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Sakura Fantasy Chapter 1
Game Reviews

Sakura Fantasy Chapter 1

The latest Sakura visual novel is exactly what you think it is, with plenty of choices and plenty to gawk at.

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Okay, let’s make this quick: I’m actually a time traveler from far in the future. In my time, we’ve stopped using fossil fuels. Not because they’re bad for the environment or anything, but because a crazed scientist converted them all into a giant oily abomination. These days we power all our machinery with fanservice-laden visual novels. Don’t ask how. The point is that I’m now an authority on the subject, so today we’re going to talk about Sakura Fantasy Chapter 1.

Sakura Fantasy is the latest in the beloved (?) Sakura series of visual novels. We’ve seen Sakura Spirit and Sakura Angels, and Fantasy continues the tradition of, uh, female empowerment and the push for equality. Sure. This time we follow Raelin, a knight-in-ttraining who’s basically got the sightjacking power from the Siren games. This means she can see through the eyes of others, used largely in this game for…female empowerment and the push for equality. Certainly not wild trysts.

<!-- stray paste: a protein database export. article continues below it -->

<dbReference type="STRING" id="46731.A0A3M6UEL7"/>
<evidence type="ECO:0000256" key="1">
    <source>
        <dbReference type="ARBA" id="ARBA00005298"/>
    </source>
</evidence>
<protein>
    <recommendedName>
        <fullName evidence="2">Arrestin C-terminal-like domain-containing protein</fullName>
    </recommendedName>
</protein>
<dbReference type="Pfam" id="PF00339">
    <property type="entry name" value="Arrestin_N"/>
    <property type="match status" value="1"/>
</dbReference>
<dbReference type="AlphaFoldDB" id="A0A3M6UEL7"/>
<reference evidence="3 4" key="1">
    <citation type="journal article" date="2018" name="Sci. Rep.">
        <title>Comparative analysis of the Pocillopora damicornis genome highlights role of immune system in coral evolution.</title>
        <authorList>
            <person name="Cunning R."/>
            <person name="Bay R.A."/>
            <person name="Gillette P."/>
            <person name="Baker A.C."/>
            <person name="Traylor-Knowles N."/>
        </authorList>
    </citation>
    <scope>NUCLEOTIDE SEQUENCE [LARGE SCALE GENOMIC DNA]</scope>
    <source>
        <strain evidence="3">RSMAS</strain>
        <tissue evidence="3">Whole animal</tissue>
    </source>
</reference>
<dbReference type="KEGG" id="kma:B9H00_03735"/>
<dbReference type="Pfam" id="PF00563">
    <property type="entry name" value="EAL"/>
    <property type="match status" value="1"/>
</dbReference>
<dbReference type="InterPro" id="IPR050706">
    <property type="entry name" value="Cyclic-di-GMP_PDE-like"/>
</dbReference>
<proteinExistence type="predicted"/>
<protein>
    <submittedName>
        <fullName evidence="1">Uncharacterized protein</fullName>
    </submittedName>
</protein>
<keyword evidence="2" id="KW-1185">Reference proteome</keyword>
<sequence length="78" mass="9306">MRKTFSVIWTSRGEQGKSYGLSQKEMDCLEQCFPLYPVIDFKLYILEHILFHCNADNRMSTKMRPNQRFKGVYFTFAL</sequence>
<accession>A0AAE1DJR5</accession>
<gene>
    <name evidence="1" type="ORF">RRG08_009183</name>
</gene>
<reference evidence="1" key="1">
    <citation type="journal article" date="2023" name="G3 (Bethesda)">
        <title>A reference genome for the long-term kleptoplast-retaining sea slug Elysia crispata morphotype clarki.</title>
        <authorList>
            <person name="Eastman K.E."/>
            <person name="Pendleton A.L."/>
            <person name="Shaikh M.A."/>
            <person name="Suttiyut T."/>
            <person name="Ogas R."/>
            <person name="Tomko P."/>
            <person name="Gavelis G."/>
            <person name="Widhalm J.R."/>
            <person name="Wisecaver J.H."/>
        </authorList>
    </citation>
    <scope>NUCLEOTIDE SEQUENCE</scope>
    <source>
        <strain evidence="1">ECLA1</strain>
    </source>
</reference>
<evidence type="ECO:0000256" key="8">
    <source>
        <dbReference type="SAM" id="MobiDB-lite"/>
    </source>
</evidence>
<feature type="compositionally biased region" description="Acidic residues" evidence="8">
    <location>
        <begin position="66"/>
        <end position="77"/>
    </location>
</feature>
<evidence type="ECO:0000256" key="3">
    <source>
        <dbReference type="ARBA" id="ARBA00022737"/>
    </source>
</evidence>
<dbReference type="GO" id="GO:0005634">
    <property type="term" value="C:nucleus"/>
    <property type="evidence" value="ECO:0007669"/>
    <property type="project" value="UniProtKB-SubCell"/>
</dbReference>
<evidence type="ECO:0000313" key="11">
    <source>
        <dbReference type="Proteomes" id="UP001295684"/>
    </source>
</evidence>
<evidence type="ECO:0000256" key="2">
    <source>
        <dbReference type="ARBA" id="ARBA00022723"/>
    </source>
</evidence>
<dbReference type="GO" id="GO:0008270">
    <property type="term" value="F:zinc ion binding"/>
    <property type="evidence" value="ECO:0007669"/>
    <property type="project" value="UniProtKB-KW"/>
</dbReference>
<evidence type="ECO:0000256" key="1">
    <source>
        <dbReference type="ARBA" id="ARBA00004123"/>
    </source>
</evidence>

There’s a fair amount of adventure as well, since the story is ostensibly about knights, not wild trysts. The latter just seems to come up a lot in a completely incidental fashion. The characters are interesting enough for what the game is, but you probably shouldn’t get too attached just yet. And, surprise, surprise, it turns out that Sakura Fantasy is the beginning of an episodic series and clocks in at about an hour long. Since the game ends on a cliffhanger, you’re going to have to get used to waiting. At least there’s plenty to gawk at.

If you’re after this sort of game, it’s a decent bite sized chunk, but $10 might be a bit much to ask. On the other hand, this isn’t a kinetic novel – there are plenty of choices to make, so you do feel like you’ve got a hand in how the story works out. Fans of previous Sakura games shouldn’t have any issue with Sakura Fantasy Chapter 1, since it’s more of what they’ve come to know and love, and in some cases ogle. Newcomers to the series, on the other hand, might be better served with one of the earlier VNs, though.

About the Author: Cory Galliher